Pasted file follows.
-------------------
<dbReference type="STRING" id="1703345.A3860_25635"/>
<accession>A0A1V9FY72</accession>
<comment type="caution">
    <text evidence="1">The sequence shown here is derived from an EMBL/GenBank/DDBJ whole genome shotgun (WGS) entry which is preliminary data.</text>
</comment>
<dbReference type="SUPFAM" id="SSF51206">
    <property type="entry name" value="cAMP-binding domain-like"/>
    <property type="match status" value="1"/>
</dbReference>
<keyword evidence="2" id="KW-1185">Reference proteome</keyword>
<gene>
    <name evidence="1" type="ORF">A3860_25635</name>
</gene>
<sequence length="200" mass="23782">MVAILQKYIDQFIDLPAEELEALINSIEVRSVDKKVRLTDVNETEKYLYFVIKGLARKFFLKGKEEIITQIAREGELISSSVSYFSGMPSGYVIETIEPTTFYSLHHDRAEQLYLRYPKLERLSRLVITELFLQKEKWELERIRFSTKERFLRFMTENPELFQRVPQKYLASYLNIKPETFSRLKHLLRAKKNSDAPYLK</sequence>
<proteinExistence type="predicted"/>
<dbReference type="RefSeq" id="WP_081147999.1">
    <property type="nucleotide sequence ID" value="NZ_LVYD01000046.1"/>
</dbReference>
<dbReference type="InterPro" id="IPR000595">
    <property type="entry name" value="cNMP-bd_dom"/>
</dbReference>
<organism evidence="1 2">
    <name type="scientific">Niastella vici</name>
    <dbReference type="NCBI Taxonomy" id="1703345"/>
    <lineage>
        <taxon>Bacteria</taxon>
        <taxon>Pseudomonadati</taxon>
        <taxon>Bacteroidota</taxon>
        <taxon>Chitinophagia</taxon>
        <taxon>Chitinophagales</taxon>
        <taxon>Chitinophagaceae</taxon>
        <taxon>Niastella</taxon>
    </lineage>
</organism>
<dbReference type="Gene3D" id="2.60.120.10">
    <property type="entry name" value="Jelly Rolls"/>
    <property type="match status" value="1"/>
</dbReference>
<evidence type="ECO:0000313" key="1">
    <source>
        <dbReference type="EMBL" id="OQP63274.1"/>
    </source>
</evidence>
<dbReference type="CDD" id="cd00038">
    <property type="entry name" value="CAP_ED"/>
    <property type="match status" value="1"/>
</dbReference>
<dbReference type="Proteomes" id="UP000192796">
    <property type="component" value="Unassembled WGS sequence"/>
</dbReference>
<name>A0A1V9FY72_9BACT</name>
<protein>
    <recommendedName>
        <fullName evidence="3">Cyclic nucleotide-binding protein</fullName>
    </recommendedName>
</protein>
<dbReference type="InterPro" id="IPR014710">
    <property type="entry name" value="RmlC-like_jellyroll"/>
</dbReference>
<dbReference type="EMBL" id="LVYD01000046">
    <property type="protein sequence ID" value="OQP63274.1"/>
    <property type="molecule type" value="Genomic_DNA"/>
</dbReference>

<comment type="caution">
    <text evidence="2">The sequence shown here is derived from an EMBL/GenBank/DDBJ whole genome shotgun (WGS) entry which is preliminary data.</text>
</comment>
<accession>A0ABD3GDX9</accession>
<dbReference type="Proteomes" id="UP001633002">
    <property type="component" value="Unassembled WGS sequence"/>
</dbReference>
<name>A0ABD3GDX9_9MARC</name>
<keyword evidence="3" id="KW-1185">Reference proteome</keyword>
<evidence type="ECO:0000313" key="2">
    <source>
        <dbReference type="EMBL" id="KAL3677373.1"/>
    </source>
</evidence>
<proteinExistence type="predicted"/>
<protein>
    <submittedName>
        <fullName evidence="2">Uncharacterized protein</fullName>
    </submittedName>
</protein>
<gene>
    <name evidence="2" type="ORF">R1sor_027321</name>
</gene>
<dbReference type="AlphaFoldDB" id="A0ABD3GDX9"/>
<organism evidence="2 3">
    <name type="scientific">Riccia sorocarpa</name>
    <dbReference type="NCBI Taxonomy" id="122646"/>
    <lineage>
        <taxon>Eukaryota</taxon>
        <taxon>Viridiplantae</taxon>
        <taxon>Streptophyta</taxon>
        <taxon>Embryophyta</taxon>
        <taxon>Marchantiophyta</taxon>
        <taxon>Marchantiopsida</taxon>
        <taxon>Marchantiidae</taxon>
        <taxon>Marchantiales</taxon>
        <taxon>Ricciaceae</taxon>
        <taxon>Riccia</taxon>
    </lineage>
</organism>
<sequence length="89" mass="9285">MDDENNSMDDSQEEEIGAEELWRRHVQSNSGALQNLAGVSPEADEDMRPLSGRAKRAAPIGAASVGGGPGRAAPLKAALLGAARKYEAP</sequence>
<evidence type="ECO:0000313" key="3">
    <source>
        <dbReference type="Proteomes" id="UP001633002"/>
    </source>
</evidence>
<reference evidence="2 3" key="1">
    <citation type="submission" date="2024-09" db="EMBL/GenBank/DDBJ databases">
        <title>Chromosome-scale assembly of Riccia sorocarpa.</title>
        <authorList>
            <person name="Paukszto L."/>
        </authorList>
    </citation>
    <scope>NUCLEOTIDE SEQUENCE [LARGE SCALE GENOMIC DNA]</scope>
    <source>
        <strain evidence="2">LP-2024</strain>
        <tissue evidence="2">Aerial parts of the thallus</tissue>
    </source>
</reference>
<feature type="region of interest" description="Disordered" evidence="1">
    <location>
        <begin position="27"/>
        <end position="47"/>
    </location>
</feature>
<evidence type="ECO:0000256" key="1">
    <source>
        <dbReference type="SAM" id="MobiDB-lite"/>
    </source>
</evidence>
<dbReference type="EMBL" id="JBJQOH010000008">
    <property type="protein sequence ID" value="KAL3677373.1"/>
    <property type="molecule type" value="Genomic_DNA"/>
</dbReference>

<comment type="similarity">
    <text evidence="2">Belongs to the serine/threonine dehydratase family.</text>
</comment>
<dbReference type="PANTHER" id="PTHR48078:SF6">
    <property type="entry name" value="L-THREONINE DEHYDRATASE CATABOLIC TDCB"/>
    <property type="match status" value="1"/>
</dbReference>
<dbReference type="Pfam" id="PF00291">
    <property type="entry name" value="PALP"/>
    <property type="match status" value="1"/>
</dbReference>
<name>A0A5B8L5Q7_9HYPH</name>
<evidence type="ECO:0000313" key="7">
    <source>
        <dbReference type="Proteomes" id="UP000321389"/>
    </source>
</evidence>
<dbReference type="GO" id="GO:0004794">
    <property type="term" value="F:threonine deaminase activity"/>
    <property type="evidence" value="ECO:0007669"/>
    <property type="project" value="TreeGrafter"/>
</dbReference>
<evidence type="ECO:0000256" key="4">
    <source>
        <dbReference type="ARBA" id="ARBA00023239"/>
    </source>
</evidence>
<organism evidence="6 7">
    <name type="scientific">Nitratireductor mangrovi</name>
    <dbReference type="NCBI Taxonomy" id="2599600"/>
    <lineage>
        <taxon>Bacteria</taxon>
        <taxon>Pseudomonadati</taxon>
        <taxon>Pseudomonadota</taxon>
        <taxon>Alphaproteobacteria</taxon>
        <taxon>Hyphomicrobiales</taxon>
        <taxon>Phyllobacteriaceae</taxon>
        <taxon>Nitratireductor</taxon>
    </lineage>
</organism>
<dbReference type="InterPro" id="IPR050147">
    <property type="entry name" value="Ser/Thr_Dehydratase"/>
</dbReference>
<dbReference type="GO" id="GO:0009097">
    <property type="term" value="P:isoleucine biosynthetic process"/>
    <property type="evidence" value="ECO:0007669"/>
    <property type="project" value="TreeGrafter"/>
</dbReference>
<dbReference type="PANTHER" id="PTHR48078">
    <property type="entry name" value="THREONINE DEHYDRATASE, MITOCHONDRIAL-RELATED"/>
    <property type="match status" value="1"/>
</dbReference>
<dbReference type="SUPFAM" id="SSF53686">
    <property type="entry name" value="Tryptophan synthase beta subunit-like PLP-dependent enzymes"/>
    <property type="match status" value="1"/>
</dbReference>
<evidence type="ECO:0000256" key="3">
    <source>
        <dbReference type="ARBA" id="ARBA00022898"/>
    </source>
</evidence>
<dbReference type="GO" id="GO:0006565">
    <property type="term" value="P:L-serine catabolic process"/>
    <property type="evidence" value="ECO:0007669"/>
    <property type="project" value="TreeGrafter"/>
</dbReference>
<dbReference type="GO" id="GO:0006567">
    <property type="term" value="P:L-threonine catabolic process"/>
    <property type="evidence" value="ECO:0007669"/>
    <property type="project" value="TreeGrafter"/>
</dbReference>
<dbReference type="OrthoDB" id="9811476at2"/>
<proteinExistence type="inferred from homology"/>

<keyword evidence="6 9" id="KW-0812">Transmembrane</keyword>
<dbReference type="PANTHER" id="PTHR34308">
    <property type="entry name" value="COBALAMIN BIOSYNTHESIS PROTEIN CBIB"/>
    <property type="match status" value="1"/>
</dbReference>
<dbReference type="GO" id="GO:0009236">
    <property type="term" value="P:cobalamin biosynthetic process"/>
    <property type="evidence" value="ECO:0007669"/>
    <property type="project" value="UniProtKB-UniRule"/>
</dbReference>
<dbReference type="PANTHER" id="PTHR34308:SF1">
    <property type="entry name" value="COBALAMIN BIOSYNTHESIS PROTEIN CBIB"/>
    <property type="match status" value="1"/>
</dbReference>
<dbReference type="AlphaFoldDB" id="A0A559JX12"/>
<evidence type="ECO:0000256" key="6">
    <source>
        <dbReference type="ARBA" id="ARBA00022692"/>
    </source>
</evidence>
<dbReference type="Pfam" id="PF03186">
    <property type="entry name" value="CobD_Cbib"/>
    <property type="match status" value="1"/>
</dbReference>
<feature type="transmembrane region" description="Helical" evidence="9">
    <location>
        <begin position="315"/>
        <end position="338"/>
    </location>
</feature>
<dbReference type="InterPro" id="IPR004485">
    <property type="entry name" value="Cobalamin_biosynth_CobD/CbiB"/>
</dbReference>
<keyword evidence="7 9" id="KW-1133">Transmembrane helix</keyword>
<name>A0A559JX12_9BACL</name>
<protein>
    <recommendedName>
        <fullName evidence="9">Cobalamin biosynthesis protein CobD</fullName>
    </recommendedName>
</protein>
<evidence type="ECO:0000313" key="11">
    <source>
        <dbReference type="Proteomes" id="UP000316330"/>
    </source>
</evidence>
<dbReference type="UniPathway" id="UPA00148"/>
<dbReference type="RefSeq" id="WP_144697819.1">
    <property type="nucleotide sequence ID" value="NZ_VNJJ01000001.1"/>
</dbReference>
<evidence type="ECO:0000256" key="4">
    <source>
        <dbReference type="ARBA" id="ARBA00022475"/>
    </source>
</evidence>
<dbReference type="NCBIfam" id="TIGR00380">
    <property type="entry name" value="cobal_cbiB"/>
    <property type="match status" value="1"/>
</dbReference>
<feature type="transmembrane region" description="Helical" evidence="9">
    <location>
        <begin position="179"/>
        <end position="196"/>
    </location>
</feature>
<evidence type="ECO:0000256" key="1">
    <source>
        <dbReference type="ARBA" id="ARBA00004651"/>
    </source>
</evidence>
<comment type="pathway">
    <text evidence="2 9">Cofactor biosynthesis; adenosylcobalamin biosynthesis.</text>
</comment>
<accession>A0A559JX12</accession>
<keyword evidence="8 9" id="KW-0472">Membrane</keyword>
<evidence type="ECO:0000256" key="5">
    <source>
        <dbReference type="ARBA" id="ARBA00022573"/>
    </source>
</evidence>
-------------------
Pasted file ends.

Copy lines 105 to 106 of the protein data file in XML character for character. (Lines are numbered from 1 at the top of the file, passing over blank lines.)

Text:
<evidence type="ECO:0000313" key="3">
    <source>